Library Measure 26-114 passes, paving the way for future vote on creation of library district

PORTLAND, Ore. — Nov. 2, 2010 — Measure 26-114 was approved by Multnomah County voters today by a preliminary count of 71.6 percent to 28.4 percent. The approval of this measure amends the Multnomah County charter to allow the board of county commissioners to refer a measure to a future election so that voters can decide whether to form a library district. The permanent tax rate would also be set in that potential future election. There is no tax increase or financial impact associated with the passage of Measure 26-114.

"Multnomah County Library is grateful for the support of Multnomah County voters in moving toward a single, stable source of funding for the best-loved public library system in the country," said Director of Libraries Vailey Oehlke. "The library will now look at all relevant details and work closely with the board of county commissioners to develop the best course to secure stable funding for Multnomah County Library. Our goal is to continue to provide the outstanding level of services, programming, efficiency and value that patrons have come to expect."

The library recognizes the charter amendment as a critical step in creating a sustainable, permanent funding source. Creating a library district in a future election would provide a permanent, single source of funding that would ensure predictability in budget planning and continuity of services and resources. A library district would remove the uncertainty of passing a levy every five years, reduce the compression issue, and extract the library from competition for limited county general fund dollars.

Currently, the library is funded mainly from two sources: 24 percent county general fund and 66 percent library levy. The remaining 10 percent comes from a variety of non-tax sources such as fees, fines, grants and so on. The current local option library levy expires in June 2012.

Background

Although Multnomah County Library became a county department in 1990, discussions regarding stable funding for library services have been documented as far back as June 1983. Since the late 1970s, three- or five-year local option levies have been used in conjunction with the county's general fund to operate the library system. Over the years, the percentage of the library's funding from the general fund has declined and the percentage of library funding from the levy has increased correspondingly, with the result that the current levy is providing about 66 percent of the library's total operating revenue. Library supporters and staff have long had concerns that this funding model is not sustainable, and there have been several efforts over the years to identify and move forward alternate funding models.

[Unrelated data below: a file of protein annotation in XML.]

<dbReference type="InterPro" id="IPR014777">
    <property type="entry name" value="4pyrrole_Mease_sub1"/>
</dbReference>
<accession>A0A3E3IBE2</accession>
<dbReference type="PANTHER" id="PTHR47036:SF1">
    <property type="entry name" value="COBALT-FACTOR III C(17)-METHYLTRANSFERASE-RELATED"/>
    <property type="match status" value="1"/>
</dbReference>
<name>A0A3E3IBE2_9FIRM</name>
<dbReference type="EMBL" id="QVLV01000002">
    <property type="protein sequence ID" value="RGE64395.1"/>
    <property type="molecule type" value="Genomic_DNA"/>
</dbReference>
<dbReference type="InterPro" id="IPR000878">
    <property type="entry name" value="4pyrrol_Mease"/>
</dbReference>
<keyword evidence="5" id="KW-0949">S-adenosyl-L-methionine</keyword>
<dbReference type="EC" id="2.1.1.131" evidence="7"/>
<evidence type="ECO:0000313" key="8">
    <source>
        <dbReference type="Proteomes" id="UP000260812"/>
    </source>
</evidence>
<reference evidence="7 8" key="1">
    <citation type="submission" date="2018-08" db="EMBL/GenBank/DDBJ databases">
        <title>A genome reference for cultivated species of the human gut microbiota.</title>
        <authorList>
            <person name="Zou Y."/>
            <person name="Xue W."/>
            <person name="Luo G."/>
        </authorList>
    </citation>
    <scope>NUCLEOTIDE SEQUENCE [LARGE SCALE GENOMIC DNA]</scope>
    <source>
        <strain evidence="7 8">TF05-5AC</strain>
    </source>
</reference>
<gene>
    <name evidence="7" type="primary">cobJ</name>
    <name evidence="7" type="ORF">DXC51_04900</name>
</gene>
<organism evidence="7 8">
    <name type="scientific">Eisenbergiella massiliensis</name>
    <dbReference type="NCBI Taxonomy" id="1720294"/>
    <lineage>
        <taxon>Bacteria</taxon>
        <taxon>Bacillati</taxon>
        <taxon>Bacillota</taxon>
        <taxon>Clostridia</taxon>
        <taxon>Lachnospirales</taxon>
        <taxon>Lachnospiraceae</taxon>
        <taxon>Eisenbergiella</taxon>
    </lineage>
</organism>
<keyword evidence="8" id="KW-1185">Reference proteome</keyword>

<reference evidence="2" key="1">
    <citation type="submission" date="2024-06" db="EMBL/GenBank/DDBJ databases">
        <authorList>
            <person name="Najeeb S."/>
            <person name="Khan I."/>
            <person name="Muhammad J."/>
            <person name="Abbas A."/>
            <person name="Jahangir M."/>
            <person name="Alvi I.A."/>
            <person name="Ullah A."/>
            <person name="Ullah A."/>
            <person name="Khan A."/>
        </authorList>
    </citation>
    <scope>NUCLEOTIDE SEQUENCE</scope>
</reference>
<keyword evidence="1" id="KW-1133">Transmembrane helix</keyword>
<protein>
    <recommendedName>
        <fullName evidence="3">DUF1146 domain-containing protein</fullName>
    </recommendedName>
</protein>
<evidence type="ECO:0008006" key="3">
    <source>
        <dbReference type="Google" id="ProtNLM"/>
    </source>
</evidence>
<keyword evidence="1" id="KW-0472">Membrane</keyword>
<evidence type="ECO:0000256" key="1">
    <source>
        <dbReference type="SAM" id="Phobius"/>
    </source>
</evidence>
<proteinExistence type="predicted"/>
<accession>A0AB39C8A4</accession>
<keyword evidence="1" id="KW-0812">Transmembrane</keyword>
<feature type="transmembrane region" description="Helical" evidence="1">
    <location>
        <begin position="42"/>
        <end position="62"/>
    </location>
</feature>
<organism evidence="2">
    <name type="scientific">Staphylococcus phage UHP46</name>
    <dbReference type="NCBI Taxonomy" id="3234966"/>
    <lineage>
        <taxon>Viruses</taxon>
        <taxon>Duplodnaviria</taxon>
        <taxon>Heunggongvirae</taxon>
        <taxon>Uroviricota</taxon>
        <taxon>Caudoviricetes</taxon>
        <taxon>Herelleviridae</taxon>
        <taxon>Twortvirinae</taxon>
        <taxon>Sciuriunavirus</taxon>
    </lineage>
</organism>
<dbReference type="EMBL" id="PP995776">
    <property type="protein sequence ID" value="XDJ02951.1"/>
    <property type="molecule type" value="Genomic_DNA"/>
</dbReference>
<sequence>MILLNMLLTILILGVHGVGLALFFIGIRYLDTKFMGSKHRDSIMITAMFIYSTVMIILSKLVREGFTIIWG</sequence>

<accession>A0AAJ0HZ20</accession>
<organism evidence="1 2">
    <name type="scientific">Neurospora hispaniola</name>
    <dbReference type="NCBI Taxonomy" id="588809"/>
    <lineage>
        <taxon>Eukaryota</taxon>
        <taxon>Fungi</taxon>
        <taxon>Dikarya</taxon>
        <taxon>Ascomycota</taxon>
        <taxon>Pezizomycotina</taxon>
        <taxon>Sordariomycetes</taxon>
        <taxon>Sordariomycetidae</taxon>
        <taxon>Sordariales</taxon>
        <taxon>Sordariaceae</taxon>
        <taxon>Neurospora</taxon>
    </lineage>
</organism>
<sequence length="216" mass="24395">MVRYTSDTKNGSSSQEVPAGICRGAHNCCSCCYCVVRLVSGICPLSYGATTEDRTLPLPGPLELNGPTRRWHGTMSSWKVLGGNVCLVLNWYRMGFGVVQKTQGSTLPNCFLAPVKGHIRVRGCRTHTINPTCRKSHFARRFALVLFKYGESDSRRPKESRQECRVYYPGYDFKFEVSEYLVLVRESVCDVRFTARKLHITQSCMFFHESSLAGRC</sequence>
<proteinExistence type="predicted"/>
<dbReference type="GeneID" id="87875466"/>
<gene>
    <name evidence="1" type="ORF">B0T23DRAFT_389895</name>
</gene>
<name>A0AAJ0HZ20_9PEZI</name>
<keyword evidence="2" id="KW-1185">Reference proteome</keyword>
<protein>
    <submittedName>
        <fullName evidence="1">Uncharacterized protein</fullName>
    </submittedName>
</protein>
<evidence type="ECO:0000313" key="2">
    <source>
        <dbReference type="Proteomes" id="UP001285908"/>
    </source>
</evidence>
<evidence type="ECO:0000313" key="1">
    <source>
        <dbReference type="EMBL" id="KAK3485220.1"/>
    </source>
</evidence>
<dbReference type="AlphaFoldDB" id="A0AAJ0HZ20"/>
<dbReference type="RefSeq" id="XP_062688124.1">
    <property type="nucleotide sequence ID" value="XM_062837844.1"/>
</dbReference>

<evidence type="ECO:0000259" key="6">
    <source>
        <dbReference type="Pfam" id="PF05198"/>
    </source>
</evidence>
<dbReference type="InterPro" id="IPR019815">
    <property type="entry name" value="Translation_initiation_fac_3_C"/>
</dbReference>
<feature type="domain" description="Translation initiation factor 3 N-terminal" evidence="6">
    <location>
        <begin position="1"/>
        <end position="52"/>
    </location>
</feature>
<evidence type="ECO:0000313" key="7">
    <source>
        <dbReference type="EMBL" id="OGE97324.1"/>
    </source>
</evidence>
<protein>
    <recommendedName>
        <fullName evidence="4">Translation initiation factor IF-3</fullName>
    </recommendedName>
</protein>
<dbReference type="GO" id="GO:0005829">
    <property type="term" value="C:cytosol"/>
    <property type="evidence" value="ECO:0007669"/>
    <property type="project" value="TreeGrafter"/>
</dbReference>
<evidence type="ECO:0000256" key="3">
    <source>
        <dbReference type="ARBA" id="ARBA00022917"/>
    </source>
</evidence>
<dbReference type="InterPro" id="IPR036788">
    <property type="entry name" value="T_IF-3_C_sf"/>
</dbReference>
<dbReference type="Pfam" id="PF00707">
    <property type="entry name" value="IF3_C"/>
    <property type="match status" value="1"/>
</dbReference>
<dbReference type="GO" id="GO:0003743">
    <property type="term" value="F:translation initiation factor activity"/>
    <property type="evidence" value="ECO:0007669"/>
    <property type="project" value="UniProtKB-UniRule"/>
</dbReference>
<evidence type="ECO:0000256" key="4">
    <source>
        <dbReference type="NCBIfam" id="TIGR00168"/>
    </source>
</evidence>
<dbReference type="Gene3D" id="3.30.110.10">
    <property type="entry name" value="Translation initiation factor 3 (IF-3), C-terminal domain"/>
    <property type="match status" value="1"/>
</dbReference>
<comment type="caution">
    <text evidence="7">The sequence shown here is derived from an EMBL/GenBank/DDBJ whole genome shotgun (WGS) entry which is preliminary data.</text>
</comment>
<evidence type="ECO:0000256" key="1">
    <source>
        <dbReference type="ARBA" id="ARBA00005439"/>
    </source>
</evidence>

The latest effort, embodied in Measure 26-114, was the work of the citizen-led Library Funding Task Force, a group created by board of county commissioners resolution with the primary mission "to assess the feasibility of all funding options and recommend the best option for funding Multnomah County Libraries." This group met during 2007-08, and its final report recommended the formation of a library district through an amendment to the Multnomah County charter. On the basis of that recommendation, Commissioner Diane McKeel last fall asked the Charter Review Committee to study the possibility of a charter amendment that would allow for the formation of a library district. The Charter Review Committee formed a Library Subcommittee to review this issue and, as a result of their study, the entire Charter Review Committee decided to forward to the voters a library district amendment. That measure, along with five other measures from the Charter Review Committee, was certified by the Board of County Commissioners on July 8, 2010, for the November ballot.

About Multnomah County Library

Multnomah County Library is the oldest public library west of the Mississippi, with a history that reaches back to 1864. Today, Central Library and the other 18 neighborhood libraries that make up the library system house a collection of two million books and other library materials. As Oregon's largest public library, Multnomah County Library serves nearly one-fifth of the state's population with a wide variety of programs and services. Over 35,000 people use the library each day, either online or in person.